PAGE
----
Discover more from Karlstack
The American Economic Journal Goes Woke
This full article is available to paid subscribers only:
I want to begin this article by stressing that I really don’t care about “lynching.”
It is not an interesting / relevant topic, and I especially never cared because I am Canadian and in the entire history of Canada, there was only one lynching, in 1884, and that was done by an American.
Race-obsessed Americans might think this is callow, but let’s put it this way: I give as much consideration to American lynchings that happened 200+ years ago as the typical American gives to lynchings in Rajasthan that happened this past summer.
It is much to my chagrin, then, that I keep being dragged into writing about lynching scandals in academic economics. Lynching has nothing to do with economics. Nonetheless, it is being shoved down the profession’s throat at every turn, and if you’re an academic economist, you’re not allowed to notice this.
First I wrote about lynching research because Lisa Cook’s career was based on fraudulent lynching research, and nobody in the media would report on it — perhaps because they didn’t know about it; perhaps because they were afraid of questioning a woke sacred cow. So when Joe Biden nominated Lisa Cook to the Federal Reserve System’s Board of Governors based on her fake lynching research (which was spun as “monetary economics”), I broke the scandal for the Daily Caller News Foundation:
The top EJMR thread of September was about lynching… Woke paper in AEJ applied with just about the worst phacked graph I've ever seen.
How bad is this “worst graphs I’ve ever seen” that was so outrageous it was the econ professions’ most talked about thread of the month? Judge for yourself:
What they are laughing at, of course, is that if you remove the outlier, you can draw any line-of-best-fit in the remaining cluster, and any of these lines will fit the data equally as well as every other line:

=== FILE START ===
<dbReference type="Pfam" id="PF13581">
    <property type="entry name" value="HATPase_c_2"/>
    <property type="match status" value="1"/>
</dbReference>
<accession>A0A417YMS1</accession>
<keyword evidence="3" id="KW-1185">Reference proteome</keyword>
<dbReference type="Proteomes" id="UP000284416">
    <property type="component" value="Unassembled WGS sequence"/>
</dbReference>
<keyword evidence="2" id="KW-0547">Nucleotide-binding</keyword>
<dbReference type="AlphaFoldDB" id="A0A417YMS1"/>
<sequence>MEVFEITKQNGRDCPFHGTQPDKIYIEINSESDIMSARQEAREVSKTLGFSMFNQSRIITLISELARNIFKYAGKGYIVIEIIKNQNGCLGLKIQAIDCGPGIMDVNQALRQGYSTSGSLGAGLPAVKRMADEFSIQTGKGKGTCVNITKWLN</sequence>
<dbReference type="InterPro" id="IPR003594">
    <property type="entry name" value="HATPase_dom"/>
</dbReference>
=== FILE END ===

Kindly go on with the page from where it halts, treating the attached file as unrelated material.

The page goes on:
This is especially egregious because the author’s final conclusion in her paper, Historical Lynchings and the Contemporary Voting Behavior of Blacks, is that "moving from the twenty-fifth percentile of lynching rates to the seventy-fifth percentile results in a 2.7 percent drop in voter registration rates among Blacks.“
There is plainly no effect in that range. So, the author’s final conclusion is wrong.
I drew a yellow line in Microsoft Paint to show what this 2.7% drop from the 25th to 75th percentile looks like:
The author of this paper is Dr. Jacohva WIlliam, assistant professor at GWU, otherwise known as “The Beyoncé of economics” according to this PhD student at Harvard.
How does the “Beyoncé of economics” “prove” with “science” her conclusion? By torturing/twisting the data to get statistical significance, of course… otherwise known as p-hacking.
P-Hacking by Binning
The first thing you need to know about this now-infamous chart is that while it may appear to only have 22 observations — there are 22 dots on the plot, right? — the dataset in question actually has 267 observations. The author aggregated these 267 datapoints into 22 higher level datapoints because it was convenient, without any real statistical justification.
I downloaded the author’s data and replicated the chart. This is what it looks like when it is not binned:
It’s immediatiely obvious that her results are being driven by a few outliers which were previous obscured by the binning. The binning creates the impression that there are lots of outliers, thereby undercutting the claim that they are truly outliers.
Let’s drill down into the outliers — things are even worse than they appear. These 5 counties are the 5 most extreme datapoints: